Physics major Isa Patane had no idea what it meant to be a gravitational-wave researcher a year ago. But after helping to launch a citizen science project at Cal State Fullerton to advance the search for gravitational waves, Patane is inspired by the work that promises to open an even bigger window into the mysteries of the universe.
“Working on this project has helped me connect with others working in gravitational-wave physics and opened up so many more possibilities than I ever thought I would have,” said the sophomore.
Patane and faculty mentor, Joshua Smith, associate professor of physics and Dan Black Director of Gravitational-Wave Physics and Astronomy, are part of an interdisciplinary team of gravitational-wave physicists and computer machine- learning scientists that developed the “Gravity Spy” citizen-science project.
The Gravity Spy team also involves physicists and machine-learning experts in engineering and computer science at Northwestern University, information and social scientists from Syracuse University, as well as members of “Zooniverse” — an online platform where the public can contribute to science projects — from Adler Planetarium in Chicago.
Through this National Science Foundation-funded effort, thousands of worldwide users, known as “gravity spies,” are helping the Advanced Laser Interferometer Gravitational-wave Observatory (LIGO) in its ongoing exploration of the universe to detect more gravitational waves. LIGO announced the first detection of gravitational waves on Feb. 11, 2016, following the discovery in September 2015, with the help of CSUF scientists — and a century after Einstein predicted their existence.
“The paper is an end-to-end description of the Gravity Spy project, including visualizing the LIGO data, using decisions made by both citizen-scientist volunteers and computer machine-learning algorithms to classify the data, and combining those decisions using methods from information science, as well as providing feedback to LIGO,” he said. “It is the one place to understand in detail all of the methods we use.”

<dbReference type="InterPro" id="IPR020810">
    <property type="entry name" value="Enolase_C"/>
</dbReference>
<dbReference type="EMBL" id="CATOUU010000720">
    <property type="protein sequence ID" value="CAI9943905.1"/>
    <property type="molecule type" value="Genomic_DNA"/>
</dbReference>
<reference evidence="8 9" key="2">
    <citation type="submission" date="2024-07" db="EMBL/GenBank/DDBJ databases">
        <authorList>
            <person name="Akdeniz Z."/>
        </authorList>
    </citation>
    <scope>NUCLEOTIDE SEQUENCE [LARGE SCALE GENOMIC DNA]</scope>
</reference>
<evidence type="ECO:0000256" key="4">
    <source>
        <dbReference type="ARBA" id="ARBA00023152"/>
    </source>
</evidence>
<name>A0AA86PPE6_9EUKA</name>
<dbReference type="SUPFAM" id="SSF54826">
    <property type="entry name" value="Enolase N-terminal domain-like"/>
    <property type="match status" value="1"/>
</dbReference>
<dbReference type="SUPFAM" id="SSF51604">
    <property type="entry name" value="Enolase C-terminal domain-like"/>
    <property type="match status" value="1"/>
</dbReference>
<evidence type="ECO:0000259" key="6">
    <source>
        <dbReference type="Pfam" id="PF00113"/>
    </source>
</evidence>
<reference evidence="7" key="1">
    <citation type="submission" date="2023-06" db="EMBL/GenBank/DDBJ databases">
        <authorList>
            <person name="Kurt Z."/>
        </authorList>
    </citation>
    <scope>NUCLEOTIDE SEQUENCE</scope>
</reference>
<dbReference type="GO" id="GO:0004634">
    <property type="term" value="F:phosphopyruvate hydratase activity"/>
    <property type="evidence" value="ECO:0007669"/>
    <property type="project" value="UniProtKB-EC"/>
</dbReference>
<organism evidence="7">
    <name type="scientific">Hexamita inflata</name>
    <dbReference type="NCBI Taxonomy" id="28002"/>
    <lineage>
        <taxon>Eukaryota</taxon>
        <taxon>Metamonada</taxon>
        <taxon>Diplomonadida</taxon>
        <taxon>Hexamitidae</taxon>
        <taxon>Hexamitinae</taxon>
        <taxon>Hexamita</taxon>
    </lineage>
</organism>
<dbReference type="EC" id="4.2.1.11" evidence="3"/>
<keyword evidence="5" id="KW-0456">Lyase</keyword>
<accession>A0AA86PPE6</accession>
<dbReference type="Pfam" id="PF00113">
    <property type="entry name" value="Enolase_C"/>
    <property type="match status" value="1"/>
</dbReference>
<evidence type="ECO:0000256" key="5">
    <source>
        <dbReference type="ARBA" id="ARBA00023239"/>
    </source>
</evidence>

Gravity Spy combines human intuition — citizen scientists — with the power of computers to process large amounts of data systematically. For this project, machine learning involves using computer programs to learn how to correctly categorize images by comparing them to similar categorizations done by humans, Smith explained. CSUF is expected to receive a total of $68,000 to support Patane and Smith’s role in the three-year project.
Their work involves focusing on classifying features in LIGO’s data to extend the distance to which LIGO can see gravitational waves, said Smith. The researchers comb through the data for instrumental and environmental sources of noises, called “glitches,” which can affect LIGO’s ability to detect cosmic gravitational waves.
“It is similar to removing the haystack to help find the needles,” said Smith. “This work will help to identify noise and artifacts in the data stream to separate out legitimate astrophysical events.”
To date, over 4,800 citizen scientist volunteers are involved with the project to discover new glitches, and in turn, their work will help LIGO scientists detect even more gravitational waves.
“The Gravity Spy project not only allows for research with other scientists, but with the public as well,” added Patane, a scholar in CSUF’s NSF-funded gravitational-wave research program.
The pair also engages with citizen scientists on the Zooniverse discussion forum, where they provide blog and social media updates about the project.
“I have been greatly impressed by the combined power of citizen scientists and machine learning to solve the massive and complex problem of classifying the hundreds of thousands of glitches in gravitational-wave data,” Smith said. “Identifying and removing sources of glitches is one of the best ways for us to extend our gravitational-wave view of the universe.”
To become a citizen scientist, visit Zooniverse.